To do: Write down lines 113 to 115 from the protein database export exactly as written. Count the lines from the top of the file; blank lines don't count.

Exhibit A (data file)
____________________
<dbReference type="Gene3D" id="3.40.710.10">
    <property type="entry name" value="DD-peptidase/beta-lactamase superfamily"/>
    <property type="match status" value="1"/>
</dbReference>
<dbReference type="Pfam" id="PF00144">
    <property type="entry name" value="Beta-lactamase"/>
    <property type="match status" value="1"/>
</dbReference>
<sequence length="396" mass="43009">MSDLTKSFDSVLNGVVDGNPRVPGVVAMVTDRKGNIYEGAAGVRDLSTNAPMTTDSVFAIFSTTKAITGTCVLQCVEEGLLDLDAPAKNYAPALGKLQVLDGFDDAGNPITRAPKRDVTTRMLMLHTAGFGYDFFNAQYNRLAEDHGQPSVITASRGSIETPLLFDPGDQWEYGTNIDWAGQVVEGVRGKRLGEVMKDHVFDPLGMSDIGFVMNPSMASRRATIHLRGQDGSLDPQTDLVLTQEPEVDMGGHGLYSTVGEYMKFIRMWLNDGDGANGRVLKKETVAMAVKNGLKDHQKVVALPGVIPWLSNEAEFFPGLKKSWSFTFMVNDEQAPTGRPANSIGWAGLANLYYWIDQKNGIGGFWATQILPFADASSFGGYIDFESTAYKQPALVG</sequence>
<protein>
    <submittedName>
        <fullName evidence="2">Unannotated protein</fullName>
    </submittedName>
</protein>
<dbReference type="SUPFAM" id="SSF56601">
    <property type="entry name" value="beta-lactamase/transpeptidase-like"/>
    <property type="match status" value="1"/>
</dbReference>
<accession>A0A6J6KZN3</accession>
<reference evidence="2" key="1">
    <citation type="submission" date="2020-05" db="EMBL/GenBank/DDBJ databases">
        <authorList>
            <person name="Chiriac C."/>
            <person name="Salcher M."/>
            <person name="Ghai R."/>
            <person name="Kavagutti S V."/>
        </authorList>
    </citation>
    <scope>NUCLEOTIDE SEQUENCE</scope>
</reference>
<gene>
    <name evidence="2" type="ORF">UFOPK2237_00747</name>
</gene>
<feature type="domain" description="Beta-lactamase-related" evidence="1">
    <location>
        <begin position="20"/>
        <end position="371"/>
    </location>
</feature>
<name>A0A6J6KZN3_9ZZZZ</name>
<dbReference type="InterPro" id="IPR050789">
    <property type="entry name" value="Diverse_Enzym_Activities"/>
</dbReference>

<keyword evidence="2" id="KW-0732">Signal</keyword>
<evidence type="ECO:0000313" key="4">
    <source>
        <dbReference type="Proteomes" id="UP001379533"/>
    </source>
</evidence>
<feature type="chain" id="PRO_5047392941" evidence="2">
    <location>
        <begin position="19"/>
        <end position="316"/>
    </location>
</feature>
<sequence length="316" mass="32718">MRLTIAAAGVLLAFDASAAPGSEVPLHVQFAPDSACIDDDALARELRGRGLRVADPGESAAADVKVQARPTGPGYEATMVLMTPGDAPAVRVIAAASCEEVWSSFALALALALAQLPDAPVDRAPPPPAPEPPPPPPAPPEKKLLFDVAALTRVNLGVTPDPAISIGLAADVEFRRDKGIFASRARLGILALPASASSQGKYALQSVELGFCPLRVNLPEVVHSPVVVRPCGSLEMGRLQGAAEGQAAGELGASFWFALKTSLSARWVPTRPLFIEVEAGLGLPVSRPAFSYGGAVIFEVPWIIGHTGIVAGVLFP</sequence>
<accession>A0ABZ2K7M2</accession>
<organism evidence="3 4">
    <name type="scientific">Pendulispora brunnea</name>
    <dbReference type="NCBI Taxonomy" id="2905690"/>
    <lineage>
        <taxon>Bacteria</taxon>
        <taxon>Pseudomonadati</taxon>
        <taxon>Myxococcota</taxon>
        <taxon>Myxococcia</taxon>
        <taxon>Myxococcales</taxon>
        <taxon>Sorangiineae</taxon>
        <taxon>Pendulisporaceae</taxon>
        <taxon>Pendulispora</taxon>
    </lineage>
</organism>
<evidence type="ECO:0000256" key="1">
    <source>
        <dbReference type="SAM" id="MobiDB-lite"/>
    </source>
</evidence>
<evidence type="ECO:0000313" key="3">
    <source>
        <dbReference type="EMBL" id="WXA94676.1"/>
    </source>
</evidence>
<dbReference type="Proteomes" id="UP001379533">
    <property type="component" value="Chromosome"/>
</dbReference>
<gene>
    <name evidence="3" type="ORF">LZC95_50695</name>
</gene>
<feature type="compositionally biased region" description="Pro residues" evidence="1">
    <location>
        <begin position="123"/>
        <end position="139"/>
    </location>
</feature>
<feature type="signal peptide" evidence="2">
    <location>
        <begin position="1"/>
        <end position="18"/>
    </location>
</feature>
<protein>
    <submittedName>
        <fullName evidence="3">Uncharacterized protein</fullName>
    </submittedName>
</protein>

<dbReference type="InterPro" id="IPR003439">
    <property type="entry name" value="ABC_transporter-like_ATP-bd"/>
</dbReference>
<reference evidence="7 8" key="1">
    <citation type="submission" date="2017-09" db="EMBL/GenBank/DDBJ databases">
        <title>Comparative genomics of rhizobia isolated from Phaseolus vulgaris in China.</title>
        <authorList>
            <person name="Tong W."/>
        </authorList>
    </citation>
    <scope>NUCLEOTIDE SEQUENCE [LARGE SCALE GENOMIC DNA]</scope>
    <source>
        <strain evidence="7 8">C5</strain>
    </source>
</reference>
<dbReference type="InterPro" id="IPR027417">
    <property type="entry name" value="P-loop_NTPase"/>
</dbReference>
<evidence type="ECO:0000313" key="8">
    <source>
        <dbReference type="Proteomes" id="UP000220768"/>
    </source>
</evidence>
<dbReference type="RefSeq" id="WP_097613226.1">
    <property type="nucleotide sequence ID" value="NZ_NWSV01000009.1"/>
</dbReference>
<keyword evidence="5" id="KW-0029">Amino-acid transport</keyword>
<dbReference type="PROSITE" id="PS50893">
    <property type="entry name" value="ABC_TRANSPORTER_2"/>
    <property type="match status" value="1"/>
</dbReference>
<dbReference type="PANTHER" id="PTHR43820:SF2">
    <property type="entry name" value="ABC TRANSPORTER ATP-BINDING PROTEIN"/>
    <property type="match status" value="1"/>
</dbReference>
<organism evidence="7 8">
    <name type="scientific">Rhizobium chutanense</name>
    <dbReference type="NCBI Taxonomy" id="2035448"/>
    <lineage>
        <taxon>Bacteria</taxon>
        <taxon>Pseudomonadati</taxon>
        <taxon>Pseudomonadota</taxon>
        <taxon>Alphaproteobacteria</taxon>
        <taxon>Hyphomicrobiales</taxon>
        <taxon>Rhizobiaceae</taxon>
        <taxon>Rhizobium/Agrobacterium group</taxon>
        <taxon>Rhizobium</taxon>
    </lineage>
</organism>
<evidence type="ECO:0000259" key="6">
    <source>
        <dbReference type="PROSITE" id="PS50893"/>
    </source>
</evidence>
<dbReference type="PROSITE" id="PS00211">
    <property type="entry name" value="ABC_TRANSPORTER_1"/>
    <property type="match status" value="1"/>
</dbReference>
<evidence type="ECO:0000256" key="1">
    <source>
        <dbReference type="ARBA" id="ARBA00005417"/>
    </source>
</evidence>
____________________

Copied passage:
        </authorList>
    </citation>
    <scope>NUCLEOTIDE SEQUENCE [LARGE SCALE GENOMIC DNA]</scope>